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Florida Family Law

What is the Difference between a Final and Non-Final Order?

What is the Difference between a Final and Non-Final Order?


Posted on March 28, 2018

While there are specific types of non-final orders that can be reviewed under Florida Rule of Appellate Procedure 9.130, that category of orders is restricted, and in most cases, an order must be final before a person can seek appellate review.

Therefore, before undertaking an appeal, a family appellate attorney must file and determine, for appellate purposes, whether the subject order is final or non-final. This evaluation helps an attorney manage case progression, streamline litigation, maintain the trial court’s role as the primary arbiter of conflicts, and prevent piecemeal appeals.

To determine when a review of a specific order is authorized, it is therefore important to understand the differences between final and non-final orders.

Final Orders

  • Can ordinarily be appealed immediately.
  • Must be appealed within thirty days of a rendered final judgment or order denying a timely filed motion for rehearing.
  • An appeal from a final order may bring some or all of the decisions made by the trial court during the course of the case to the appellate court for review.

Non-Final Orders

  • Only specific types of non-final orders can be appealed immediately; a list of such orders is set forth in Rule 9.130, F.R.A.P.
  • A non-final appeal is not mandatory and can be taken within thirty days of the order needing to be reviewed.
  • Under Rule 9.130, only the issue giving rise to the right to appeal can be reviewed.

Appeals from Non-Final Orders vs. Appeals from Final Orders

There are two significant differences between appeals from non-final orders and final orders:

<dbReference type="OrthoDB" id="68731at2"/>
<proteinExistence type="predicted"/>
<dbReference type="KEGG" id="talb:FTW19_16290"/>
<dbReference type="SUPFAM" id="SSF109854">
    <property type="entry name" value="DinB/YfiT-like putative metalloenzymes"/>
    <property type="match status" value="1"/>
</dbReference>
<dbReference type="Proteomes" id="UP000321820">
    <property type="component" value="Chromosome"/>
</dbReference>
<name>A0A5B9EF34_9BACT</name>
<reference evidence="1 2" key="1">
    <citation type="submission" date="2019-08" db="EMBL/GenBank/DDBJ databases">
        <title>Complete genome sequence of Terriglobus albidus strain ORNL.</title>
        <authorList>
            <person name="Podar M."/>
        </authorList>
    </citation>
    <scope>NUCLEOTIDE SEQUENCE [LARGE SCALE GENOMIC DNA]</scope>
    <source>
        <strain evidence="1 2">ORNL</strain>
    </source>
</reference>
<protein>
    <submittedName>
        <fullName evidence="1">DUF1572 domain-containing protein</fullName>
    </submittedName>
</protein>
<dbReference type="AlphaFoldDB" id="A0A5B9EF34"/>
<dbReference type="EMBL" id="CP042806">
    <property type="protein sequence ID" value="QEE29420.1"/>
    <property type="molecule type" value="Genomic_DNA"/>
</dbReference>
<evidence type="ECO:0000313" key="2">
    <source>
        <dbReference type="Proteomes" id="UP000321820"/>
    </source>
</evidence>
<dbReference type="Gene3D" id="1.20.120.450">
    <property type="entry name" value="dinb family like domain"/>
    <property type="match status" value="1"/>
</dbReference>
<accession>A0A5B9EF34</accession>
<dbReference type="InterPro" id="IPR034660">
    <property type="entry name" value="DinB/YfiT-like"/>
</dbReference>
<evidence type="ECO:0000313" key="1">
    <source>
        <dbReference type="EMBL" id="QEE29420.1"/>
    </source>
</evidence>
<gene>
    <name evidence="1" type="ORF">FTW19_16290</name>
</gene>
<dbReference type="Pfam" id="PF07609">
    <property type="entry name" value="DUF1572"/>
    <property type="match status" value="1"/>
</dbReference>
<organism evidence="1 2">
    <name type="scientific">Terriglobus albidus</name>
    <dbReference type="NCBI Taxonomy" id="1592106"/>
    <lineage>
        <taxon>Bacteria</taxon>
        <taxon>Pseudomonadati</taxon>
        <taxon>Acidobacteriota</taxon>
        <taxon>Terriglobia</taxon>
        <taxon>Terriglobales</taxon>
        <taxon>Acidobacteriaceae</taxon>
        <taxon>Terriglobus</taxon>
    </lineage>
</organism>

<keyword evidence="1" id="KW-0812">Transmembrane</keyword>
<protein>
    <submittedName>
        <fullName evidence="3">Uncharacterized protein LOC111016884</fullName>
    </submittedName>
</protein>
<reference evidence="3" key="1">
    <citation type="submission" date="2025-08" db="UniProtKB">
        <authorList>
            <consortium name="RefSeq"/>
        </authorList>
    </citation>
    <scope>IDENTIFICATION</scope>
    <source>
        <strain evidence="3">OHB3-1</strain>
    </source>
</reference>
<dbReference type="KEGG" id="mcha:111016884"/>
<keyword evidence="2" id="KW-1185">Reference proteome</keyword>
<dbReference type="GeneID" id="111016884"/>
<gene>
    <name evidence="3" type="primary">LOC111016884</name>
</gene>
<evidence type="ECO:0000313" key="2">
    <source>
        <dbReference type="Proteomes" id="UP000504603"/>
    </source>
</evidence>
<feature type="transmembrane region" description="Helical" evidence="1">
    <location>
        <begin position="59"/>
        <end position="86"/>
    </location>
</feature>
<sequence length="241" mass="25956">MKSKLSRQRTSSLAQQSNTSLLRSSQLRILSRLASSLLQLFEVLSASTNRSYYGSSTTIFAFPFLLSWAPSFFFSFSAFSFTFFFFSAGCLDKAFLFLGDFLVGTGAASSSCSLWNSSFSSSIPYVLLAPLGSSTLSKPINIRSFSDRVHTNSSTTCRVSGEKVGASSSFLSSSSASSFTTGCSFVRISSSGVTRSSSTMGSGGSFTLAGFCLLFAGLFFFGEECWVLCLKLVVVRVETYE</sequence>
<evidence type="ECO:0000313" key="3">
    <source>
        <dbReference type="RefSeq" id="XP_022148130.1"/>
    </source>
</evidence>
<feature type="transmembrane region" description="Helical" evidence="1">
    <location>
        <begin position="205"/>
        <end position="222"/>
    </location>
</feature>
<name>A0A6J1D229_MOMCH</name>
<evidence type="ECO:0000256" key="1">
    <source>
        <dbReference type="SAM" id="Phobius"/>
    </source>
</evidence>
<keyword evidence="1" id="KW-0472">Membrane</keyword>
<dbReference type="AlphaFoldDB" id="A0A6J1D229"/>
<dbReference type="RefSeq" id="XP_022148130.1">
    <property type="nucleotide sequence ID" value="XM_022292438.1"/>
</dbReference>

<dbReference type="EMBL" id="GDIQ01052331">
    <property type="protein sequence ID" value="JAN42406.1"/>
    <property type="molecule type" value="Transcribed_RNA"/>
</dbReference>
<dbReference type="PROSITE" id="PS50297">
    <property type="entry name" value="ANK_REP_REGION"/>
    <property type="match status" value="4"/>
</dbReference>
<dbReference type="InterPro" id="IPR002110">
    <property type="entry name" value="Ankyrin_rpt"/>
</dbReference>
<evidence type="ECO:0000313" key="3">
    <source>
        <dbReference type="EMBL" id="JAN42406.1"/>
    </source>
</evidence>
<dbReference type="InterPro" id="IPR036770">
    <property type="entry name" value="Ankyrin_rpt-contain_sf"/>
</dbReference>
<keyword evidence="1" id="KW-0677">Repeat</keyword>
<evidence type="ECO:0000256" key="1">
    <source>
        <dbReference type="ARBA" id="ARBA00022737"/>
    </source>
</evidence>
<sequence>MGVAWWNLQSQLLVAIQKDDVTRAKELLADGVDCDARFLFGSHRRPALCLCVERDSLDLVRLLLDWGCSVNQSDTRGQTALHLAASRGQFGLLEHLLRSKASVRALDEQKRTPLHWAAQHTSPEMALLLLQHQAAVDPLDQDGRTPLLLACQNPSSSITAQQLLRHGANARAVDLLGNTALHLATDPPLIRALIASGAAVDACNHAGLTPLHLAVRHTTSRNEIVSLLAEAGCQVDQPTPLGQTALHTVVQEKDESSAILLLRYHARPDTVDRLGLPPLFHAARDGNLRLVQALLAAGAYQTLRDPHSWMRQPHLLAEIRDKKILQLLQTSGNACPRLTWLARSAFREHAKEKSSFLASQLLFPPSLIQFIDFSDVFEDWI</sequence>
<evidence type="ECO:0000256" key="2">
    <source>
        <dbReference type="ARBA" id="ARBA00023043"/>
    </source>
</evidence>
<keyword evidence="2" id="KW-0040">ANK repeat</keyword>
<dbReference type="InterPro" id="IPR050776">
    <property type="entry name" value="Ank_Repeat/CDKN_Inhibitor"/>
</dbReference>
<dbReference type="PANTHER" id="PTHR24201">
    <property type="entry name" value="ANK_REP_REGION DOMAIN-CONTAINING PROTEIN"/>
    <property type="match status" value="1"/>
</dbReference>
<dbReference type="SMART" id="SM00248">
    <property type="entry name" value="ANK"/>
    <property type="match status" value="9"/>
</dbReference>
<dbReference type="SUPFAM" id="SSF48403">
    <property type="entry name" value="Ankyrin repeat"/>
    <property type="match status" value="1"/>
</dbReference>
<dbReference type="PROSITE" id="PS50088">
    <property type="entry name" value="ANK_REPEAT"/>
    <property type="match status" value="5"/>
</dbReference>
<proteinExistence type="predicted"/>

• The briefing schedule is accelerated in non-final appeals, and the appellant’s initial brief will be due in fifteen days rather than seventy days from the filing of the notice of appeal.
  • Unlike a final appeal, in a non-final appeal, the clerk of the lower tribunal does not prepare a record; instead, it is the responsibility of the appellant to provide the appellate court with an appendix of all pleadings necessary for the court’s review.

Although some non-final orders fall precisely within Rule 9.130, such orders are only reviewable under limited circumstances and are far more difficult to recognize than final orders. In family law matters, Rule 9.130 limits appeals of non-final orders to those that determine: a) the right to immediate monetary relief; b) the rights or obligations of a party regarding child custody or time-sharing under a parenting plan; or c) that a marital agreement is invalid in its entirety.

The practice of Florida appellate law is highly specialized and complex; such matters may furthermore be extremely time sensitive. At The Roberts Family Law Firm, P.A., we have a dedicated appellate department of highly experienced trained attorneys familiar with Florida appellate practice and procedure. If an order or judgment has been entered in your case and you have questions regarding your right to an appeal, please contact The Roberts Family Law Firm, P.A., today by calling 407-426-6999. or by filling out the online form provided at the top of this page.

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